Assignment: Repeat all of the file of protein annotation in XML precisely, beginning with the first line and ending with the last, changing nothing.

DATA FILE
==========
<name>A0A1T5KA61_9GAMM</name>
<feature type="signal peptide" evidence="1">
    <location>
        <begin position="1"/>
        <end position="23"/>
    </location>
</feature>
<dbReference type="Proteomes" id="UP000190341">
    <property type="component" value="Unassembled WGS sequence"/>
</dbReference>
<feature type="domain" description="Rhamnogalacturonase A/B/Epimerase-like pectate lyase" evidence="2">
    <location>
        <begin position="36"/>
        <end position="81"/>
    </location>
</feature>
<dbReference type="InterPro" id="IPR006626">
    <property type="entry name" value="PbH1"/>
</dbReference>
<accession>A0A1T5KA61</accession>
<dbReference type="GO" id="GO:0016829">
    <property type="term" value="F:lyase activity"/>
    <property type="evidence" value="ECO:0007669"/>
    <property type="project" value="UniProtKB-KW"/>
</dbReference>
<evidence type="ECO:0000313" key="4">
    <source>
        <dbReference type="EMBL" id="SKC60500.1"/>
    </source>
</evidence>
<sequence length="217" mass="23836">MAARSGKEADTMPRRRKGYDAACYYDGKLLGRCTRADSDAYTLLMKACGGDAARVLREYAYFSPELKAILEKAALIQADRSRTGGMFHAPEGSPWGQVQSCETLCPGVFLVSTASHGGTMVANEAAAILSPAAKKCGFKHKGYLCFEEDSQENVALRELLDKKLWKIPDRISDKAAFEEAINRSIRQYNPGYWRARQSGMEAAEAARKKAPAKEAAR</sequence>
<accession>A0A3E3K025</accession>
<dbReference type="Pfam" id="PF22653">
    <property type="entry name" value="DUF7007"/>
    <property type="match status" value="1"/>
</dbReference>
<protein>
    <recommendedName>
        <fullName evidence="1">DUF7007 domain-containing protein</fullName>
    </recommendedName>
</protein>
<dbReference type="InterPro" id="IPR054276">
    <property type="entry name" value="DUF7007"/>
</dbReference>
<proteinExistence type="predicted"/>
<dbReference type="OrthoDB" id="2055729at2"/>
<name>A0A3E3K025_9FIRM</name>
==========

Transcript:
<name>A0A1T5KA61_9GAMM</name>
<feature type="signal peptide" evidence="1">
    <location>
        <begin position="1"/>
        <end position="23"/>
    </location>
</feature>
<dbReference type="Proteomes" id="UP000190341">
    <property type="component" value="Unassembled WGS sequence"/>
</dbReference>
<feature type="domain" description="Rhamnogalacturonase A/B/Epimerase-like pectate lyase" evidence="2">
    <location>
        <begin position="36"/>
        <end position="81"/>
    </location>
</feature>
<dbReference type="InterPro" id="IPR006626">
    <property type="entry name" value="PbH1"/>
</dbReference>
<accession>A0A1T5KA61</accession>
<dbReference type="GO" id="GO:0016829">
    <property type="term" value="F:lyase activity"/>
    <property type="evidence" value="ECO:0007669"/>
    <property type="project" value="UniProtKB-KW"/>
</dbReference>
<evidence type="ECO:0000313" key="4">
    <source>
        <dbReference type="EMBL" id="SKC60500.1"/>
    </source>
</evidence>
<sequence length="217" mass="23836">MAARSGKEADTMPRRRKGYDAACYYDGKLLGRCTRADSDAYTLLMKACGGDAARVLREYAYFSPELKAILEKAALIQADRSRTGGMFHAPEGSPWGQVQSCETLCPGVFLVSTASHGGTMVANEAAAILSPAAKKCGFKHKGYLCFEEDSQENVALRELLDKKLWKIPDRISDKAAFEEAINRSIRQYNPGYWRARQSGMEAAEAARKKAPAKEAAR</sequence>
<accession>A0A3E3K025</accession>
<dbReference type="Pfam" id="PF22653">
    <property type="entry name" value="DUF7007"/>
    <property type="match status" value="1"/>
</dbReference>
<protein>
    <recommendedName>
        <fullName evidence="1">DUF7007 domain-containing protein</fullName>
    </recommendedName>
</protein>
<dbReference type="InterPro" id="IPR054276">
    <property type="entry name" value="DUF7007"/>
</dbReference>
<proteinExistence type="predicted"/>
<dbReference type="OrthoDB" id="2055729at2"/>
<name>A0A3E3K025_9FIRM</name>